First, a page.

A Bit of Economics — Part 1

This week we will discuss some basic economics. What is economics? It’s the discipline that investigates how we humans go about making a living. Principally the three activities we engage in while making a living are production, consumption and exchange.

We have to produce stuff because we want to consume stuff. Want satisfaction motivates us to produce. Since we all differ in many respects — natural abilities, preferences, training, opportunities, etc. — we select different occupations and produce a variety of goods and services. We specialize to some extent and divide up various tasks. Specialization is a cause and consequence of the division of labor. 

A bit of vocabulary. The output of the production process is a product. In arithmetic when we multiply numbers — they are called factors — we get a product. Similarly we use factors of production — land, labor, capital — and employ some process to ‘multiply’ the factors (that’s technology as we have defined it previously) to get our product. 

This is not quantum mechanics. This is basic common sense. Economics is just codified basic common sense. We all are capable of understanding the basics without breaking a sweat. Problem is that some economists have wandered into the forbidding land of math and delight in making the subject opaque and obscure.

My first course in microeconomics theory was in graduate school. The prescribed textbook was “Microeconomic Theory” (1995) by Mas-Colell, Whinston and Green. I don’t hesitate to admit that it frightened me. Here are two random pages:

I kid you not. This is bad stuff. See this:

Anyhow, I got through that ordeal. It was a good exercise because now the algebra and the calculus doesn’t intimidate me any more. But I wish that academic economists would stop this nonsense already.

Back to our main concern: basic economics. That does not involve anything more than a bit of introspection (what would I do in this or that situation), a bit of logic and a few simple graphs. Some facility with the use of functional notion helps but for the most part, we can get by with just plain natural language.

Economics these days has two major branches: microeconomics and macroeconomics. Macro deals with aggregate variables — GDP, money supply, interest rate, inflation, employment numbers, etc. — and their relationships. It makes claims like “if the interest rate goes this way then the unemployment rate goes that way,” etc. That justifies government intervention in the economy, and the economy goes to hell. It’s Keynesian insanity.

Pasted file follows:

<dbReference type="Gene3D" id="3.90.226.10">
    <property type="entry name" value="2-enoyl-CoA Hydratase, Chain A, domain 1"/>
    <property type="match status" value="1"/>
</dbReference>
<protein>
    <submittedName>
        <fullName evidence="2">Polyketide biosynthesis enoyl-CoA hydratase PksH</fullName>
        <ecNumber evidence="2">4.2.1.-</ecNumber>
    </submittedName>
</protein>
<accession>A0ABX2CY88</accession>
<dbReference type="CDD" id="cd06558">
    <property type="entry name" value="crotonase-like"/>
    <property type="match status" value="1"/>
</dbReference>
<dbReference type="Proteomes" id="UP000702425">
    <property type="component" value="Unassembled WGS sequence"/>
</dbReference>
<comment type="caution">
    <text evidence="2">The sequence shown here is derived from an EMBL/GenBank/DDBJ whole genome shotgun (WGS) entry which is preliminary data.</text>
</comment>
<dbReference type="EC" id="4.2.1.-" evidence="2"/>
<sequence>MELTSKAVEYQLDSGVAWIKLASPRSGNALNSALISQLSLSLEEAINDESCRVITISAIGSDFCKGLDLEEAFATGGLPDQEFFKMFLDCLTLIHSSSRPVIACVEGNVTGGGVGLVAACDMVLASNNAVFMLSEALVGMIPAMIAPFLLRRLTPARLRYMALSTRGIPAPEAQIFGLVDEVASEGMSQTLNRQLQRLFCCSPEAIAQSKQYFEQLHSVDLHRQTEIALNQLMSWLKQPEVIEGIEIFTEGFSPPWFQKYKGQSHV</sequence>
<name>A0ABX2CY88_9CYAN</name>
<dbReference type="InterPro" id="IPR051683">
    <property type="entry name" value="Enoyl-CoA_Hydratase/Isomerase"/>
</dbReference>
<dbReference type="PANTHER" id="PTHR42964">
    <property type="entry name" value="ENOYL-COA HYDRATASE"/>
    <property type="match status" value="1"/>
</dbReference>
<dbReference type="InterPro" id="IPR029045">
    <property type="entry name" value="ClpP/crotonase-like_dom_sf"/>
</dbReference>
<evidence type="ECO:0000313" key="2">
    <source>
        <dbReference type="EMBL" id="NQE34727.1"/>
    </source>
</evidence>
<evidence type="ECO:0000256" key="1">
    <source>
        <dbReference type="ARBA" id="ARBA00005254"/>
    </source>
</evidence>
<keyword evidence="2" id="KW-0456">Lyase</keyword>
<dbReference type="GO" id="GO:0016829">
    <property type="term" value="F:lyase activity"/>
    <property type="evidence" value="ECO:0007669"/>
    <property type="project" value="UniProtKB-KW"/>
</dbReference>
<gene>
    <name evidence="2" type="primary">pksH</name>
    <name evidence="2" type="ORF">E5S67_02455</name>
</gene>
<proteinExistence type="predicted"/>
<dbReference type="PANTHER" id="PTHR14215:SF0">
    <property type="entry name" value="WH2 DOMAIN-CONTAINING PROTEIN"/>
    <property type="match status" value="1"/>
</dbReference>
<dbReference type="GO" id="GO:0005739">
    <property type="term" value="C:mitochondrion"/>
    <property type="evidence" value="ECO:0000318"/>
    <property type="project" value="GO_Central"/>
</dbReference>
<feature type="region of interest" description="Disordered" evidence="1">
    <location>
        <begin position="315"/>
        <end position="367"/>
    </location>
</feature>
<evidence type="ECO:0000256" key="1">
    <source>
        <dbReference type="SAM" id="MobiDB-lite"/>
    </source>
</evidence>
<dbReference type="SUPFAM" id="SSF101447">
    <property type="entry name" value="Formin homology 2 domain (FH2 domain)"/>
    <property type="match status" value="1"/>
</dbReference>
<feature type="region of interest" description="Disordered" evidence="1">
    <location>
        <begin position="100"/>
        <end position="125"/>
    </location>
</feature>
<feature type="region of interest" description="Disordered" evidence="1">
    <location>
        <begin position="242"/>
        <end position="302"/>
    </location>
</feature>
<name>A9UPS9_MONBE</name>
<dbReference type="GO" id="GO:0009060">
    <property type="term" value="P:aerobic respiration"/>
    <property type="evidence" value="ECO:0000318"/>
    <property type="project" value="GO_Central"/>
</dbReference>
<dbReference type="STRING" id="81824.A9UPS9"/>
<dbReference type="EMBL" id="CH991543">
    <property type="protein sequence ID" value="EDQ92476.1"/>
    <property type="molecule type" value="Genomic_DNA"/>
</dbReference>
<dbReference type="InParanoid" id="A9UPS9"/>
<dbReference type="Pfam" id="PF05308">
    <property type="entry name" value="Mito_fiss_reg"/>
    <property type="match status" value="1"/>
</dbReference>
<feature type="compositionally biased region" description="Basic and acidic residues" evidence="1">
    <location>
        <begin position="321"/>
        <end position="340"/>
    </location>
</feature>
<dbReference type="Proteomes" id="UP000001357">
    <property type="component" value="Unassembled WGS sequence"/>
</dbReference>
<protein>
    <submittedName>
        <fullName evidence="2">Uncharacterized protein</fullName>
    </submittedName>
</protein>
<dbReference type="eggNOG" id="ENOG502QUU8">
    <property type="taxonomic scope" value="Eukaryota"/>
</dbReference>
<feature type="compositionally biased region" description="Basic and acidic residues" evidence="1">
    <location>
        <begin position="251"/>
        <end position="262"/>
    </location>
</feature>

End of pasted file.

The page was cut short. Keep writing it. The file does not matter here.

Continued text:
So I steer clear of macro and I advise everyone else to do the same. It’s just a load of bullshit, a lot of “just so” stories that fool people who don’t know the con-game that macro economists and politicians engage in.

On a side-note, I advise people to not read newspapers, and never watch TV news and their idiot talking-heads. As Mark Twain said, “If you don’t read newspapers you are uninformed; if you read them, you are misinformed.”

Fortunately, there are truckloads of great talks on various video platforms and get podcasts by brilliant people. Anyway, let’s move on.

Microeconomics is where the real deal is. It explains how the world works like no other. It is grounded in solid facts about how people act and it builds beautiful, logical explanations of why and how the order we observe in the world emerges from the interactions of millions of humans going about their business.

Microeconomics theory is also called “price theory.” You have to know price theory to understand the world. Sure, if you know the fundamentals of the basic sciences — physics, chemistry, biology — and know a bit about the engineering disciplines, you get a good sense of how the world of stuff works. But without a solid grasp of price theory, you cannot understand how the world of people works.

{Read part 2 here.}


Author: Atanu Dey


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